Charity best works when the most influential people spearhead it, and what is more influential than Google today? For the first time, Google has asked its users to donate money in an effort to end Ebola epidemic in West Africa.

In its blog, Google had pledged to match every single Dollar donated by its users with $2. The company has already met its target of $7.5 million dollars, $2.5 million of which came from the users and $5 million from Google. 

Fight Ebola campaign of Google has achieved its target of $7.5 Million
Fight Ebola campaign of Google has achieved its target of $7.5 Millionscreenshot/Fight Ebola

Organised by, the online giant's philanthropic wing, Fight Ebola has partnered with four internationally reputed charities: Doctors Without Borders, which provides emergency medical relief to West Africa; International Rescue Committee, which trains local health workers, prevents infection, offers safe burials and maintains primary health facilities; Partners in Health, which by partnering with workers in Liberia and Sierra Leone to treat Ebola patients, train community health workers and deliver quality care; and Save the Children, which builds retreatment centres, trains and equips healthcare workers and provides for the children orphaned by Ebola.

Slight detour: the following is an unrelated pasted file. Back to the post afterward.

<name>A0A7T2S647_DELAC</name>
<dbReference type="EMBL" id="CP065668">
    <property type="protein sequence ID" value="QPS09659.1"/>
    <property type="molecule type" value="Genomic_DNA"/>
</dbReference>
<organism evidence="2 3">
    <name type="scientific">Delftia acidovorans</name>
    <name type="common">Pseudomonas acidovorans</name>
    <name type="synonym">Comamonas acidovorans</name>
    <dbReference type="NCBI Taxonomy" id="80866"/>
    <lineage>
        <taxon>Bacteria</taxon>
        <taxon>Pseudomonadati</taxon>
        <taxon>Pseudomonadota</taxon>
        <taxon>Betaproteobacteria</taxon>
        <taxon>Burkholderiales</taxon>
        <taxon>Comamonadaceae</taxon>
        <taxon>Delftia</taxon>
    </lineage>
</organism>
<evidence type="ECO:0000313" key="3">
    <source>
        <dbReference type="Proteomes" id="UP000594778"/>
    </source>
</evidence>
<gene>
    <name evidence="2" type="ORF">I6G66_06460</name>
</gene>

Other than the funds they are raising, Google had also donated $10 million to support philanthropic organisations such as InSTEDD, Medecins Sans Frontieres, Save the Children , International Rescue Committee, Partners in Health, NetHope and U.S. Fund for UNICEF, all of which are working to help contain the outbreak of the epidemic. 

Google CEO Larry Page
Google CEO Larry PageReuters

The CEO of the search engine giant, Larry Page, individually donated $15 million through his family's foundation. "Donate to Ebola and google will match! My wife and I just donated $15 million in addition to Google's $10 million...our hearts go out to everyone affected," Page posted on the blog. 

Google is not stopping with just sending money to end the epidemic, though. In an interview with npr, Director Jacquelline Fuller said that they would also be sending a team of engineers to assist the "Doctors Without Borders" and develop mobile tools, devices for mobile tracing and so on.

"Whenever we fund, we always look and see if there are specific technologies, or new, innovative approaches that can be tried," Fuller said.

Google reminds users that there is still a long way to go in terms of ending the Ebola crisis: "Although Google is no longer matching donations, please consider donating directly to our non-profit partners".

To donate, visit Google's "Fight Ebola" page and send money to the charity of your choice.

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